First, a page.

He said the study was approved last year and the transportation committee is monitoring the situation.
“It is heard loud and clear Maria that traffic in and out of town is terrible,” De Fusco reiterated.
“The parking is even more concerning,” DiMurro responded.
“The city is incentivizing people to take alternative measures. Out-of-towners should pay for the luxury of parking on our streets,” De Fusco continued.
Another resident, David Krempels, also asked how many parking spots there would be.
“I think we were close to .4 or .5 per unit. When I arrive in the morning at 7:30, the lot is full with neighbors who go to work at 8 o’clock,” Nastasi answered.
“Do you know the unit breakdown?” Brown asked.
“It was an even mix … of 1s, 2s, and 3s,” Nastasi said.
Stephen Dunn then asked for an explanation on automated parking, to which Nastasi said that once parked, the car will be moved by a mechanical device if need to accomodate other cars.
“I’m worried about the shadows and the light of the art spaces. How much of that interior courtyard will be in shadow all day? How much of the artist space is lost, if any?” Roberto Verthelyi asked.
“Back when we as a tenant association were fighting this national developer, we said to the city we need 70,000 square feet to keep up intact,” Nastasi said, indicating that his plan would include 71,000 square feet.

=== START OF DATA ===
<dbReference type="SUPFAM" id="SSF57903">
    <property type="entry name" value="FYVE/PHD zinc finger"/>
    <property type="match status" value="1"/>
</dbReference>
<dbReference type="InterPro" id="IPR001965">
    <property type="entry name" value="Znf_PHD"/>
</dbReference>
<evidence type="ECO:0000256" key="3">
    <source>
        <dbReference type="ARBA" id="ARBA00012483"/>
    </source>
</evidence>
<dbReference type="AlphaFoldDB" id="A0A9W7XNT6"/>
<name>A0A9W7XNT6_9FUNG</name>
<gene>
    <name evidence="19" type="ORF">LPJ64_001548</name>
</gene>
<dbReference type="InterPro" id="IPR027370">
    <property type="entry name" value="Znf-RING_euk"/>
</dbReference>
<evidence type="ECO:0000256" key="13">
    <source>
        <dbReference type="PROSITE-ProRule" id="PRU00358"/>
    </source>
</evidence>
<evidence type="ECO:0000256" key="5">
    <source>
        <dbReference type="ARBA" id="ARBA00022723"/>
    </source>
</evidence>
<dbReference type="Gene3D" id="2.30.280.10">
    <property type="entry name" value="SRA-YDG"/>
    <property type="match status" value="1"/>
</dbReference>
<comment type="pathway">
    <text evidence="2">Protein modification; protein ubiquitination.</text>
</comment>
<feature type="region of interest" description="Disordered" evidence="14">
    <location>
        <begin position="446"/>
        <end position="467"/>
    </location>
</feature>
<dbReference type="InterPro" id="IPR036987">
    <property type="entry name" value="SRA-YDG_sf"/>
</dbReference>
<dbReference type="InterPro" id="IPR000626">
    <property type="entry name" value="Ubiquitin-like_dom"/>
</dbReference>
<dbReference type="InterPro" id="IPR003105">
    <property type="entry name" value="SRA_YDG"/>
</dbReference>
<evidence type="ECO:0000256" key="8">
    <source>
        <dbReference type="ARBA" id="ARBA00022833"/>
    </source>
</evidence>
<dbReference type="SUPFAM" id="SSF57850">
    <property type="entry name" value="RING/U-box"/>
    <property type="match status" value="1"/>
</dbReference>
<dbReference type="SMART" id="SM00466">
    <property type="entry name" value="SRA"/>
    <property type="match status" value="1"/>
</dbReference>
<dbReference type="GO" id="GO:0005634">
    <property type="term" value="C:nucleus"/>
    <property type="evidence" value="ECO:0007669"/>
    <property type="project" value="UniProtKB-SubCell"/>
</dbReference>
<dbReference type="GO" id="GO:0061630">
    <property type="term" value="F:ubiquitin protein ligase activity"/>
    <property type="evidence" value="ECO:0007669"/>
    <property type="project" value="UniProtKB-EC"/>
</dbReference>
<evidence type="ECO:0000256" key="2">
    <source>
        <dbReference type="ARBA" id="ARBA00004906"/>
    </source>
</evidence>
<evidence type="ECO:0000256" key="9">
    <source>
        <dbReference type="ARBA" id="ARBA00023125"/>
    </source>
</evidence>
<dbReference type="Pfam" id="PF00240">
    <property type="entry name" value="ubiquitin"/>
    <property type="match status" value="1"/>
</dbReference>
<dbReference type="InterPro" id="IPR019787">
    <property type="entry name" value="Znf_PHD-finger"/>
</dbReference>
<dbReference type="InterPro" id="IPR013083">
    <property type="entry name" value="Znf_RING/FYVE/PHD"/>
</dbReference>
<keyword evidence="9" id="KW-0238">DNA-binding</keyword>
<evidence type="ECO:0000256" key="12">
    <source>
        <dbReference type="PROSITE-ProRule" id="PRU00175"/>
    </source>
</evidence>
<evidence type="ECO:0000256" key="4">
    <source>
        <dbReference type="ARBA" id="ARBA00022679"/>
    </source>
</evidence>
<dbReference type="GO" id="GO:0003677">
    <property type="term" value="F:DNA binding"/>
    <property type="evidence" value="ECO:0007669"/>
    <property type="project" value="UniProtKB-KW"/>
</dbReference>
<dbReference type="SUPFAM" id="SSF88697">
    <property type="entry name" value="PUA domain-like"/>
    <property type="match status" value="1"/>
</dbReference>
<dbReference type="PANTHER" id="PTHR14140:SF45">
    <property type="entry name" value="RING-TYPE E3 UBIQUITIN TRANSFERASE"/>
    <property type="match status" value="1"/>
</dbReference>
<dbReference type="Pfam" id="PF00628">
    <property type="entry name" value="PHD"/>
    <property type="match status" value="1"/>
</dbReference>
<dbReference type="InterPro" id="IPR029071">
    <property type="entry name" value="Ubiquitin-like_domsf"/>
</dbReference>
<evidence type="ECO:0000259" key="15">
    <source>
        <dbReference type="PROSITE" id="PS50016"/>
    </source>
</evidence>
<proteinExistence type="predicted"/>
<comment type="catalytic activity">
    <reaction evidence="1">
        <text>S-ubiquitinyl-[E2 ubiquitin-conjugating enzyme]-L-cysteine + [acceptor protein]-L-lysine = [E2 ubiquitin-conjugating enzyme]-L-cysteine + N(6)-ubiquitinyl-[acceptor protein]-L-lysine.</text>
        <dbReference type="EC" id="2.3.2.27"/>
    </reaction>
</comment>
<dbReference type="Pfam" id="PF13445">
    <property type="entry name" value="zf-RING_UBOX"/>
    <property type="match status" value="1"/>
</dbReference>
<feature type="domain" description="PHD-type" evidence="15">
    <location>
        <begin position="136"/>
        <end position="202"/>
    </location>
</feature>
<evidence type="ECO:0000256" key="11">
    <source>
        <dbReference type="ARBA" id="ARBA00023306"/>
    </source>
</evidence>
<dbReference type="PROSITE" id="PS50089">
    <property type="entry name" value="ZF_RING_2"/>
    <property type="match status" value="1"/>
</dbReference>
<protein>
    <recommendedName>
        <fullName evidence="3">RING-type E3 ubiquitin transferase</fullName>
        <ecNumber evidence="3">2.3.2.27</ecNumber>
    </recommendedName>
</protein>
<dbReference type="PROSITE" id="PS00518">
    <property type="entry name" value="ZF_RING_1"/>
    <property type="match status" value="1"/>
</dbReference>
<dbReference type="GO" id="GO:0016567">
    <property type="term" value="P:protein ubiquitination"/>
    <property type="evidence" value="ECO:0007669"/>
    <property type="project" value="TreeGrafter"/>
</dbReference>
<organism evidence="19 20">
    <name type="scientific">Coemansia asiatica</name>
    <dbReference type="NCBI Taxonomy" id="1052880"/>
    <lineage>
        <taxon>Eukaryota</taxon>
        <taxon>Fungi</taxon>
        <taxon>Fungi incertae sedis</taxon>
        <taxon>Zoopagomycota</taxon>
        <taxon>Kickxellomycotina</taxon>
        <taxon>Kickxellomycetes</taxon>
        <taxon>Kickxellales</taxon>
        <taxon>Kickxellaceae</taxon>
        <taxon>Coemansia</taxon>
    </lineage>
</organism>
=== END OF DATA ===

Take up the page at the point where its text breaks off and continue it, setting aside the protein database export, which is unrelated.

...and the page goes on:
“I think it’s the right number to accommodate just about everybody who would want to stay,” Nastasi added.
Cheryl Fallick asked if they were considering a payment in lieu of taxes (PILOT) agreement for the project, as well as if residential rental protections would be part of the deal.
“This project does contemplate a PILOT,” Brown replied, stating that it may be needed to keep the art space rental rates low – potentially a two percent limit on rental increases.
“The loading dock, can you walk through those again?” 2nd Ward Councilwoman Tiffanie Fisher asked.
“This is an industrial complex that caters to industrial uses. We’re carving through our private property to make a Grand Street extension. You could back a track in and go in the building,” Nastasi responded.
Nevertheless, Fisher was concerned about residential deliveries and Uber drivers blocking traffic, to which Nastasi said the new road would accommodate drivers.
Furthermore, DeFusco said they have been working on the plan since he first began serving on the council in 2016 and that the neighbors are supportive of the plan.
He said it was a unique project because it was “holding on to makers, creatives and innovators in perpetuity. This creative community … is really what’s important to the future of Hoboken.”
“What efforts have been made to consult the Hoboken Public Schools? PILOTs … inevitably lead to new students,” former Councilman-at-Large Dave Mello, a high school teacher in Jersey City, questioned.
Brown said they had not discussed it with the schools since they want to hold the public meeting first before presenting the plan to the city council.
He hypothesized that the formal agreement might take a year to negotiate. After that, it would need planning board approval, and even then, construction likely wouldn’t start before late 2025.